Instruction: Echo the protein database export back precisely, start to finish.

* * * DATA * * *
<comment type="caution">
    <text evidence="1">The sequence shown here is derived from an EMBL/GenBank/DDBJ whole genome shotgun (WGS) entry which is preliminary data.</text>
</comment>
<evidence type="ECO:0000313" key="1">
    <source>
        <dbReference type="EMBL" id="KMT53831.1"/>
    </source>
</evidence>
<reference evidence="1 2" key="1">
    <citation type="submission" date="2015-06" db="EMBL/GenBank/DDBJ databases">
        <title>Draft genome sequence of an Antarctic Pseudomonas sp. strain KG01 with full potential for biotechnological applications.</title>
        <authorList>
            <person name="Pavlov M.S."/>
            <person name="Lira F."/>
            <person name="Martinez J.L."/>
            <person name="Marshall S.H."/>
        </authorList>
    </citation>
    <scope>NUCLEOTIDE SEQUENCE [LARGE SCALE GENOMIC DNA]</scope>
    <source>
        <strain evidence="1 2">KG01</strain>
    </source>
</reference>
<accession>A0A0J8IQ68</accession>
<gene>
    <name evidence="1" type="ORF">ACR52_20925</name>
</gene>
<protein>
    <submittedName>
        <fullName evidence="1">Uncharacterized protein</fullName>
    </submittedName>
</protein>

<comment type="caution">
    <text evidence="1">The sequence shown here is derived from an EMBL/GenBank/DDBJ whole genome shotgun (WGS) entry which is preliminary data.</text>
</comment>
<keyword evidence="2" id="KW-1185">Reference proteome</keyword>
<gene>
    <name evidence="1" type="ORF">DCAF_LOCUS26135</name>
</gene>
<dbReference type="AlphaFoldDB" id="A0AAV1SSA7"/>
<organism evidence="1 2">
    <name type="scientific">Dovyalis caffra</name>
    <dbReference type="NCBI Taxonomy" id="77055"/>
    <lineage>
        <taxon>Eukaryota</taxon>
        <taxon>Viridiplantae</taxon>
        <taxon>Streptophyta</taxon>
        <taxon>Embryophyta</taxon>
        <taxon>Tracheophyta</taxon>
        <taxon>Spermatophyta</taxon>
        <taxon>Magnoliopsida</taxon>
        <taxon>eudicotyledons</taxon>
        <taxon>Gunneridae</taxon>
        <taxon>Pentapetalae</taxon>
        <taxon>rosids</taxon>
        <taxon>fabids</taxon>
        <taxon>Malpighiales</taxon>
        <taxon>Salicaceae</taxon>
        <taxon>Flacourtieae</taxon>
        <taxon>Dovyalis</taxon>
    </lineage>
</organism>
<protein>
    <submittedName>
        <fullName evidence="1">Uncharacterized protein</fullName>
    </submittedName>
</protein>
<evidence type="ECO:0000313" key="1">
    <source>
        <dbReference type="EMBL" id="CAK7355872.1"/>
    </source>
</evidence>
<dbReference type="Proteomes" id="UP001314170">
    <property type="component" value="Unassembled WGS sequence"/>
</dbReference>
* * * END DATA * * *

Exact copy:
<comment type="caution">
    <text evidence="1">The sequence shown here is derived from an EMBL/GenBank/DDBJ whole genome shotgun (WGS) entry which is preliminary data.</text>
</comment>
<evidence type="ECO:0000313" key="1">
    <source>
        <dbReference type="EMBL" id="KMT53831.1"/>
    </source>
</evidence>
<reference evidence="1 2" key="1">
    <citation type="submission" date="2015-06" db="EMBL/GenBank/DDBJ databases">
        <title>Draft genome sequence of an Antarctic Pseudomonas sp. strain KG01 with full potential for biotechnological applications.</title>
        <authorList>
            <person name="Pavlov M.S."/>
            <person name="Lira F."/>
            <person name="Martinez J.L."/>
            <person name="Marshall S.H."/>
        </authorList>
    </citation>
    <scope>NUCLEOTIDE SEQUENCE [LARGE SCALE GENOMIC DNA]</scope>
    <source>
        <strain evidence="1 2">KG01</strain>
    </source>
</reference>
<accession>A0A0J8IQ68</accession>
<gene>
    <name evidence="1" type="ORF">ACR52_20925</name>
</gene>
<protein>
    <submittedName>
        <fullName evidence="1">Uncharacterized protein</fullName>
    </submittedName>
</protein>

<comment type="caution">
    <text evidence="1">The sequence shown here is derived from an EMBL/GenBank/DDBJ whole genome shotgun (WGS) entry which is preliminary data.</text>
</comment>
<keyword evidence="2" id="KW-1185">Reference proteome</keyword>
<gene>
    <name evidence="1" type="ORF">DCAF_LOCUS26135</name>
</gene>
<dbReference type="AlphaFoldDB" id="A0AAV1SSA7"/>
<organism evidence="1 2">
    <name type="scientific">Dovyalis caffra</name>
    <dbReference type="NCBI Taxonomy" id="77055"/>
    <lineage>
        <taxon>Eukaryota</taxon>
        <taxon>Viridiplantae</taxon>
        <taxon>Streptophyta</taxon>
        <taxon>Embryophyta</taxon>
        <taxon>Tracheophyta</taxon>
        <taxon>Spermatophyta</taxon>
        <taxon>Magnoliopsida</taxon>
        <taxon>eudicotyledons</taxon>
        <taxon>Gunneridae</taxon>
        <taxon>Pentapetalae</taxon>
        <taxon>rosids</taxon>
        <taxon>fabids</taxon>
        <taxon>Malpighiales</taxon>
        <taxon>Salicaceae</taxon>
        <taxon>Flacourtieae</taxon>
        <taxon>Dovyalis</taxon>
    </lineage>
</organism>
<protein>
    <submittedName>
        <fullName evidence="1">Uncharacterized protein</fullName>
    </submittedName>
</protein>
<evidence type="ECO:0000313" key="1">
    <source>
        <dbReference type="EMBL" id="CAK7355872.1"/>
    </source>
</evidence>
<dbReference type="Proteomes" id="UP001314170">
    <property type="component" value="Unassembled WGS sequence"/>
</dbReference>